Quick release of Ukrainian is unlikely, leader hints
KIEV, Ukraine — President Viktor F. Yanukovich of Ukraine suggested Monday that he is not bending to international pressure to free his political rival, Yulia V. Tymoshenko, despite his desire to complete a deal that would integrate the country with Western Europe.
Tymoshenko was sentenced last week to seven years in prison, in a case that was condemned in both Russia and the West as politically motivated.
European leaders had hoped that the sentence might be hurriedly reversed in Ukraine’s Parliament this week — in part because Yanukovich is due for an official visit Thursday to Brussels, where leaders have warned that they may not receive him. Yanukovich poured cold water on such speculation Monday, however, telling reporters he was willing to take that risk.
For months, Western officials have protested the prosecution of Tymoshenko, a former prime minister, who was charged with harming Ukraine by agreeing to pay a high price for Russian natural gas. The critics seemed to have leverage, since Ukraine is on the verge of signing free trade and association deals with the European Union. Hours after the conviction of Tymoshenko, moreover, Yanukovich said the verdict was “not a final decision.”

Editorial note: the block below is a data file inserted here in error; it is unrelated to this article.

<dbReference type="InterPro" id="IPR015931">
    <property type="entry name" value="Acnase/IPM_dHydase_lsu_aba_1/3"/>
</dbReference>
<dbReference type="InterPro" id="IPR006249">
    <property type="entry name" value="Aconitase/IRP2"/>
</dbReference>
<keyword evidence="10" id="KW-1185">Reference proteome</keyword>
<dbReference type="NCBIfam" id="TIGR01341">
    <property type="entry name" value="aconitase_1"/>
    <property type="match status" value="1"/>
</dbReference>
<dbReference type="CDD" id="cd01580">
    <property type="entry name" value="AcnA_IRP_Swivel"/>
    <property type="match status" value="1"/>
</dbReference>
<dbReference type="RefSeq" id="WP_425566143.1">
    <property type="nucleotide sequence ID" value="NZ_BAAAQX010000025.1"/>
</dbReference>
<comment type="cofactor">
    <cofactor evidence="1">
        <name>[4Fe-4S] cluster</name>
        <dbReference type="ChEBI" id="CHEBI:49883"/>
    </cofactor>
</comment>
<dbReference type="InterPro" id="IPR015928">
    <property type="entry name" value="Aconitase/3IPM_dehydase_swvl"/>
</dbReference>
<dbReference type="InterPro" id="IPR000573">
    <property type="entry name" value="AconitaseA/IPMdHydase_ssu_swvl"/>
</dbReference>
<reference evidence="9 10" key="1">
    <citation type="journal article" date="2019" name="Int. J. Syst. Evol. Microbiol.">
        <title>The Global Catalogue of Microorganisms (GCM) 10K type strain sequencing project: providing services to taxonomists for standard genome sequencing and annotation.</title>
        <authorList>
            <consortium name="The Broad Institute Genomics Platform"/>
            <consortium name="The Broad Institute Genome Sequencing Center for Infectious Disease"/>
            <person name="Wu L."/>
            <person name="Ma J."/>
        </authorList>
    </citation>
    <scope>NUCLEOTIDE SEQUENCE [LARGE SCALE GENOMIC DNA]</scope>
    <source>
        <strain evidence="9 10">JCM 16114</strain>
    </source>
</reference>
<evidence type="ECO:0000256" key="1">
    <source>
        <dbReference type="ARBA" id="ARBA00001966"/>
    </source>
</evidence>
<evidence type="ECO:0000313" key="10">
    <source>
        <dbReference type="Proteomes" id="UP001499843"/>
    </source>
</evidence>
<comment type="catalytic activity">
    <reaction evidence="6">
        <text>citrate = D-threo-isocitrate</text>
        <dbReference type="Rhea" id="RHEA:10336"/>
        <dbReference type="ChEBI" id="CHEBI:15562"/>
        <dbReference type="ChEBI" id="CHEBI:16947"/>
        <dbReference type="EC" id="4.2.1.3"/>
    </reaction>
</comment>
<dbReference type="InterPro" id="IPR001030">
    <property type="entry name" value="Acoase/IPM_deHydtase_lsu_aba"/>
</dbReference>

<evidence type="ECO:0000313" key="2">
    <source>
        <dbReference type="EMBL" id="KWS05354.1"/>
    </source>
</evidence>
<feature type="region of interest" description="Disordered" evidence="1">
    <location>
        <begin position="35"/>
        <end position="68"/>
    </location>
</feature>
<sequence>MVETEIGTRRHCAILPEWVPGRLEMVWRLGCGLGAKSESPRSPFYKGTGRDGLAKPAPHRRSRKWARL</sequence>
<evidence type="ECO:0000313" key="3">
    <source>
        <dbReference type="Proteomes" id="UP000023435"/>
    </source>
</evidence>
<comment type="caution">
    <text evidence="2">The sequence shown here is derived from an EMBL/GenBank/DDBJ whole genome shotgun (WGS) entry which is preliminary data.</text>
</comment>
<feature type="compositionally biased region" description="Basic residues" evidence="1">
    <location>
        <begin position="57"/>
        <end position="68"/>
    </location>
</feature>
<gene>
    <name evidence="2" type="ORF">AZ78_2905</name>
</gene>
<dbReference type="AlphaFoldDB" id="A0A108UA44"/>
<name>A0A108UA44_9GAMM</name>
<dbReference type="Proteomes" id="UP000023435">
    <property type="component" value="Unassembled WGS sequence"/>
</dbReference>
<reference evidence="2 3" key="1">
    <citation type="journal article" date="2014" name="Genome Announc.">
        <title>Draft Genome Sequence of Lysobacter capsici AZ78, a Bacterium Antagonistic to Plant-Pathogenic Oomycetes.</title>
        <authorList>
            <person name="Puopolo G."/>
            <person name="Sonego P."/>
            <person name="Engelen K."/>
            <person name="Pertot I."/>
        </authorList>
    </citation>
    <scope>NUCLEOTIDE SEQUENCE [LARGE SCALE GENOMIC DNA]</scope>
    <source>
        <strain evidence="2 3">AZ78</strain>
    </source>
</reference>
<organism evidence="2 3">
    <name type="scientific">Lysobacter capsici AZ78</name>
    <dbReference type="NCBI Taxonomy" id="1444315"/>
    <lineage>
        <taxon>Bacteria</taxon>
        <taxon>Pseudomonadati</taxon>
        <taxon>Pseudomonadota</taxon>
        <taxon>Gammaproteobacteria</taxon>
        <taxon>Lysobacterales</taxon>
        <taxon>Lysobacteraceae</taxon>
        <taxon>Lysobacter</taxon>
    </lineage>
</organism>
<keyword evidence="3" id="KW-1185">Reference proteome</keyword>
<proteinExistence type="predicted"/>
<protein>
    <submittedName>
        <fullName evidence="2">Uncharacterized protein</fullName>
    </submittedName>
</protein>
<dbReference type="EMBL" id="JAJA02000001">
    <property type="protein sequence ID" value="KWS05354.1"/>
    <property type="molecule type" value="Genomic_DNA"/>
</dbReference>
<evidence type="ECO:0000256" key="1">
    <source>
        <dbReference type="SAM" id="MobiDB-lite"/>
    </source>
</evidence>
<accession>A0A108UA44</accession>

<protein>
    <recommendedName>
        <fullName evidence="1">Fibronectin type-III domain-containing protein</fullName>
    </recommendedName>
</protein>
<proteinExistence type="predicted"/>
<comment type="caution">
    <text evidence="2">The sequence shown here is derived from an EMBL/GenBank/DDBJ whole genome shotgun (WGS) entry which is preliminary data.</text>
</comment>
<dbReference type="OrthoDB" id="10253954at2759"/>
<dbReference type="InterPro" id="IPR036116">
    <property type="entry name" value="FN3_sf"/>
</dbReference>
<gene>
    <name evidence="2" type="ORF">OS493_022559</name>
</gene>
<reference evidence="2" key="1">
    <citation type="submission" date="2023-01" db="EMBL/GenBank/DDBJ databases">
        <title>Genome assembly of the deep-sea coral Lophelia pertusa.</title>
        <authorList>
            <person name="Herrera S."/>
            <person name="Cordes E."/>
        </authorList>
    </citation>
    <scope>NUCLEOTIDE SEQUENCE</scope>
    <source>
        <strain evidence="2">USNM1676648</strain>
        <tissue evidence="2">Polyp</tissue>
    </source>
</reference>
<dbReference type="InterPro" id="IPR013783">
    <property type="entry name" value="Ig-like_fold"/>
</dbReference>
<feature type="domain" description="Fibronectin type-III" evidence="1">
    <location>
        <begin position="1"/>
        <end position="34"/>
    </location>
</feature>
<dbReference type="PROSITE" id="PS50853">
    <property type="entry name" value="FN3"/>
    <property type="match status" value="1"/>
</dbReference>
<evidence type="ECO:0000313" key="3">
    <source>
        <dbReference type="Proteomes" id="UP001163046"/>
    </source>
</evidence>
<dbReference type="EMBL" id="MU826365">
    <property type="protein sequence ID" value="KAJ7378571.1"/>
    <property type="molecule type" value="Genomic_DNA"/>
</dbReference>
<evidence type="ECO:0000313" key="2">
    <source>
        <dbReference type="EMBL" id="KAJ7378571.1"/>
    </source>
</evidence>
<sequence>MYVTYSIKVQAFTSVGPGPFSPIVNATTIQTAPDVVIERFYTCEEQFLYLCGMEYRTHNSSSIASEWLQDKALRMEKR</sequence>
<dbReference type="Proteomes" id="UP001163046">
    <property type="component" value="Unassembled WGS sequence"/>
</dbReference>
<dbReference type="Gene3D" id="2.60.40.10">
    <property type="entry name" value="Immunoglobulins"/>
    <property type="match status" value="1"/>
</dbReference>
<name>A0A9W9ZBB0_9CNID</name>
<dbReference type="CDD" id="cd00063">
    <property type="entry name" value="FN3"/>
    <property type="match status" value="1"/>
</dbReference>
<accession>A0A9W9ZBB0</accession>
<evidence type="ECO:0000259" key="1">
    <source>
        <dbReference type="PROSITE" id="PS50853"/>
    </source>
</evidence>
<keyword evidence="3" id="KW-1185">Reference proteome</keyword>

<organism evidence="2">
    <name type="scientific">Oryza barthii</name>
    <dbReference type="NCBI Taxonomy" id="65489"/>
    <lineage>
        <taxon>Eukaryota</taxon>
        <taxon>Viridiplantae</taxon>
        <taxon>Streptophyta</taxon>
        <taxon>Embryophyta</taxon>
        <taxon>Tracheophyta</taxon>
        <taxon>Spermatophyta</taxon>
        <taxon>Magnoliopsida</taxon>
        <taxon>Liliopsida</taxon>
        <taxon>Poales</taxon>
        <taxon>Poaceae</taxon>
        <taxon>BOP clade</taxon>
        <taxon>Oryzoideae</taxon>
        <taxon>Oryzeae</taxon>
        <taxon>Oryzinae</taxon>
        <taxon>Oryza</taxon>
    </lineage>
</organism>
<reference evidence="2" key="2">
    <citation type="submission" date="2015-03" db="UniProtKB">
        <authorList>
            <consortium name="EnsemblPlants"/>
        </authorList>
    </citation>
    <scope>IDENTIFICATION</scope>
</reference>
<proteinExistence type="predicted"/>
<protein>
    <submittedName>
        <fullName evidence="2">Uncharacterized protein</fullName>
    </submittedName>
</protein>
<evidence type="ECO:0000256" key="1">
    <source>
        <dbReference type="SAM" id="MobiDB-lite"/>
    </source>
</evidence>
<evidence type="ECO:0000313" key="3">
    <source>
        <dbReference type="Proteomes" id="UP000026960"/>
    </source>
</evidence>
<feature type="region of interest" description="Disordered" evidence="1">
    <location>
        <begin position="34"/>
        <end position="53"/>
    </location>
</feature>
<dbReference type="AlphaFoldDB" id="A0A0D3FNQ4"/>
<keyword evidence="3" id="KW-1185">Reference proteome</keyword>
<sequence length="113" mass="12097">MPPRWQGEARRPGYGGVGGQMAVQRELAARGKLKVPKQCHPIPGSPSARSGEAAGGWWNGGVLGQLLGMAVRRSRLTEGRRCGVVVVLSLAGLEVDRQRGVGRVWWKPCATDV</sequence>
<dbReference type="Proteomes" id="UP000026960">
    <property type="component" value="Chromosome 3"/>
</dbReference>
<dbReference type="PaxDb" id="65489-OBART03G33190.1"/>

—Ellen Barry, The New York Times
Pro-Gadhafi enclave in desert reported to fall after battle
Libyan forces fighting the vestiges of Moammar Gadhafi’s toppled regime said Monday that anti-Gadhafi fighters were in complete control of Bani Walid, a loyalist desert enclave south of Tripoli, the capital, but had yet to proclaim total victory in his Mediterranean hometown of Sirte.
Bani Walid and Sirte, the last holdouts of pro-Gadhafi resistance, have prevented the National Transitional Council, the interim government, from declaring the official end of the Gadhafi era in the nearly two months since Gadhafi fled Tripoli and went underground.
Western news agencies with correspondents close to Bani Walid said anti-Gadhafi fighters had driven into the center of the enclave, raised the new Libyan flag, fired machine guns into the air and screamed, “God is Great!” in victory chants.
Agence France-Presse quoted Seif al-Lasi, a commander of one of the units that assaulted Bani Walid, as saying the city had been “completely liberated.” The news agency also quoted Musa Yunis, the overall commander of the assault force, as saying that all pro-Gadhafi resistance had stopped and that the loyalists had taken off their military uniforms, changing to civilian clothes to avoid arrest.
Previous victory claims by the National Transitional Council have often proved overly optimistic. But if their accounts about Bani Walid are verified, that would mean that a small district within Sirte is the last remaining pocket of pro-Gadhafi forces in Libya.
—Rick Gladstone, The New York Times